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Thursday, September 23, 2021


by Judy Ann Davis

Hello, Autumn! And here she comes with the wonderful fall harvest of foods and desserts. My favorites are pies. Although pumpkin is my favorite, my husband is a fan of apple. He is also the biggest fan of applesauce, and a jar sits in our refrigerator year ‘round.

Here in the Northeast, Johnny Appleseed Day is celebrated twice a year. On both March 11th and September 26th.  September 26, 1774, was actually the day when John Chapman or Johnny Appleseed was born. It coincides with the season of apple harvest. His date of death was not formally recorded, but it is believed he died on March 11, 1845, from the “winter plague.” History tells us that John Chapman was deeply religious person, often preaching during his many travels.

A nurseryman by trade, John Chapman initially started planting trees in New York and here in Pennsylvania. He was also know for going “West” to plant, but we must remember that “West” was Ohio, Michigan, Indiana and Illinois. It is estimated that he traveled 10,000 square miles of frontier country. As he traveled, he sold apple trees and seeds to settlers and planted many trees and seeds himself along the way during a forty-year span. He also started a string of nurseries spreading from western Pennsylvania across Ohio and into Indiana. When he died in 1845, he owned 1,200 acres of land.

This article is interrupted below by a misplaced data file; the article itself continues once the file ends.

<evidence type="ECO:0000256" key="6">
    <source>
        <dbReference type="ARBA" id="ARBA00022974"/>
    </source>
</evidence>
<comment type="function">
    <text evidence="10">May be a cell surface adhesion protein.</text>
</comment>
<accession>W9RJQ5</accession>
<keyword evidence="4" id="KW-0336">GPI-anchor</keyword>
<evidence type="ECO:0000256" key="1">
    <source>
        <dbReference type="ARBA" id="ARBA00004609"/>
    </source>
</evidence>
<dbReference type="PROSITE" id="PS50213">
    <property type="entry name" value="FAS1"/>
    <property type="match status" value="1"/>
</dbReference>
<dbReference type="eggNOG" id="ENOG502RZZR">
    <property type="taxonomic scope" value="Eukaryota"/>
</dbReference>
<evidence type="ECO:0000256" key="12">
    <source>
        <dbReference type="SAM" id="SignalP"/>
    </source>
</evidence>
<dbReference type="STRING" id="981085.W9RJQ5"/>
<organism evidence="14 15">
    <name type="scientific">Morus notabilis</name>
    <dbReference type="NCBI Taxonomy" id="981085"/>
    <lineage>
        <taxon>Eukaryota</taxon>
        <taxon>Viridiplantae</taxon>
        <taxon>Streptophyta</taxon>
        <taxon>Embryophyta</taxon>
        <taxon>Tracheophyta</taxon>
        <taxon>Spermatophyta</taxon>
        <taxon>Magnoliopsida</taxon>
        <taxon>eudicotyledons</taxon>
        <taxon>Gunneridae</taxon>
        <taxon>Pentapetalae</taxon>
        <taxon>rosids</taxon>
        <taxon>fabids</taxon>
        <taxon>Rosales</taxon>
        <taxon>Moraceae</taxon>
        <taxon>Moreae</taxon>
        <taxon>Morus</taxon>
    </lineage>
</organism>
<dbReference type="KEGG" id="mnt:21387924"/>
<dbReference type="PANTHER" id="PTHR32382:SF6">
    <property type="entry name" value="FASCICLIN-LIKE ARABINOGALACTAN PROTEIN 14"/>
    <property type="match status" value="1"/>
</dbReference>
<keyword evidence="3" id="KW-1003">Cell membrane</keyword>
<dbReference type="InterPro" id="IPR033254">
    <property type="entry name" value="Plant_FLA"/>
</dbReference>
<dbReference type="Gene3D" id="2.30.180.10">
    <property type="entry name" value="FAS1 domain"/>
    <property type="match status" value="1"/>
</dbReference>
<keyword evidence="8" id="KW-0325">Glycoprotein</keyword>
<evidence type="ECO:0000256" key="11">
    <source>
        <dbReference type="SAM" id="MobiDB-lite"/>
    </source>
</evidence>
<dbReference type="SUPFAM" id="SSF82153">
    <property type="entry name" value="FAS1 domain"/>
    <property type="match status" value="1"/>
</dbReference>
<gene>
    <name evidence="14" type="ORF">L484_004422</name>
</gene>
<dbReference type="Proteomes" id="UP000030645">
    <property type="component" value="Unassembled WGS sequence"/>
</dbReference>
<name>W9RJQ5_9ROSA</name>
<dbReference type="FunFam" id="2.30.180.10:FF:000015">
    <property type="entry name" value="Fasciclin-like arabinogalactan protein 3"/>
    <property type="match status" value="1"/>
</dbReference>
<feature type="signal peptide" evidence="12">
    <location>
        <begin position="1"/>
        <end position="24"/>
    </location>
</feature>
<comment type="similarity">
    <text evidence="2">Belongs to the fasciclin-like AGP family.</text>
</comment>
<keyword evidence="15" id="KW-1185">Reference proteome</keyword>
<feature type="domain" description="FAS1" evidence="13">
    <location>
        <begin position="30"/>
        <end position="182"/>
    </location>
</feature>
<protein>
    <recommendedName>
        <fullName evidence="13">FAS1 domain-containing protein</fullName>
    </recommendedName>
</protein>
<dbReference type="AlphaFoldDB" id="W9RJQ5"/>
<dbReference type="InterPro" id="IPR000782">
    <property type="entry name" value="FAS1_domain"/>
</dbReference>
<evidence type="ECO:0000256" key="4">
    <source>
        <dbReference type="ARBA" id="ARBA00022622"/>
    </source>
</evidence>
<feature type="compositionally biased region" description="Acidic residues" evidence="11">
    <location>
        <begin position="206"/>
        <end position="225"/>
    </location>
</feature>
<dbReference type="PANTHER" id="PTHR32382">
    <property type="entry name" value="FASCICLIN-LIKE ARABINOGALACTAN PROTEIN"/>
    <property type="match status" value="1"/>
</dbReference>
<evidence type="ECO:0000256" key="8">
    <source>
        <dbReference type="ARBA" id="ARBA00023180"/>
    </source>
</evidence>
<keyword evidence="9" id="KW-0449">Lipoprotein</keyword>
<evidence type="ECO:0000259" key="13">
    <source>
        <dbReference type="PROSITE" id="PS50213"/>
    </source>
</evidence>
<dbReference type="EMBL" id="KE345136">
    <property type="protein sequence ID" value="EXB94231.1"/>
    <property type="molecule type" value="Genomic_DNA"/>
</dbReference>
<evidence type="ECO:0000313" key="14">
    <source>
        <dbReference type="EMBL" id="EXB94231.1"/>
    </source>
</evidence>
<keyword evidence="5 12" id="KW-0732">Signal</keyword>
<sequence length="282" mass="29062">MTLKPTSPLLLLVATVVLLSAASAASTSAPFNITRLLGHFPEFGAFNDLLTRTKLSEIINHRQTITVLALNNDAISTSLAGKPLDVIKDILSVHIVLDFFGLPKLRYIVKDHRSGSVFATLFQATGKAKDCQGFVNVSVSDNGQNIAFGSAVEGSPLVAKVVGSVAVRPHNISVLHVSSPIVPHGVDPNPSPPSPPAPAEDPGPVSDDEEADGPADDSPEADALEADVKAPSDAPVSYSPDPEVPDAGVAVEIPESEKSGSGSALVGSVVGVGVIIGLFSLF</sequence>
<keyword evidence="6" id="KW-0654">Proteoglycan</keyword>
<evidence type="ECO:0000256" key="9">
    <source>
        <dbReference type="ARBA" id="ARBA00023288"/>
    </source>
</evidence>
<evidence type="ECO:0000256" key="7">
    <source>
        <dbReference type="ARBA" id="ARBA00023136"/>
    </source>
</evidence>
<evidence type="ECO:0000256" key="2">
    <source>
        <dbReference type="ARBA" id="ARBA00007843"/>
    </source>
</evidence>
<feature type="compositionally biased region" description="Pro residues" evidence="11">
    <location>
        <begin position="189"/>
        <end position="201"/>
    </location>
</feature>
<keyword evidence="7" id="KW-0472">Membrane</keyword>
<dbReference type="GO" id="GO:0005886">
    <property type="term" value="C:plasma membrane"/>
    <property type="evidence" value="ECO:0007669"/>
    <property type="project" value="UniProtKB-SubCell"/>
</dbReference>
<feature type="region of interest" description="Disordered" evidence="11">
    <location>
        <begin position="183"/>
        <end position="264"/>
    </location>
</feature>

No matter what the legends tell us about John Chapman, one thing is certain. He brought about the recognition of the apple and its versatility whether eaten fresh, stewed, baked or fermented. The food list that includes the mighty apple is exhausting—applesauce, pie, cider, crisp, cake, pancakes, apple butter, juice, and even vinegar, to name a few. Early settlers dried apples to use on their trip to West as we know it today.

When I was growing up, we had apple trees around our farmhouse and MacIntosh was my favorite for taking in my school lunch bag. We also had apple trees in what we called “the old orchard” in a pasture on the edge of our farm. It was an orchard planted by early settlers of the 1800s (or before) and had heirloom varieties like Northern Spy, Strawberry, Baldwin, and Winesap. Our dairy cattle loved to scout the old orchard and look for any fallen ones for a delicious treat.

Are you a fan of apples? After an extremely rainy summer here in Central Pennsylvania, I’m excited about the arrival of a drier autumn and the rich scent of apples, sugar, and cinnamon baking in the oven or cooking on my stove top. 

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1 comment:

  1. I wrote a post last year about selecting the right apple for a recipe. At the time, I thought about Johnny Appleseed. I remember thinking he was probably not included in history classes in the last 40 years. Thanks for writing this. (Shared on Facebook and Twitter.)


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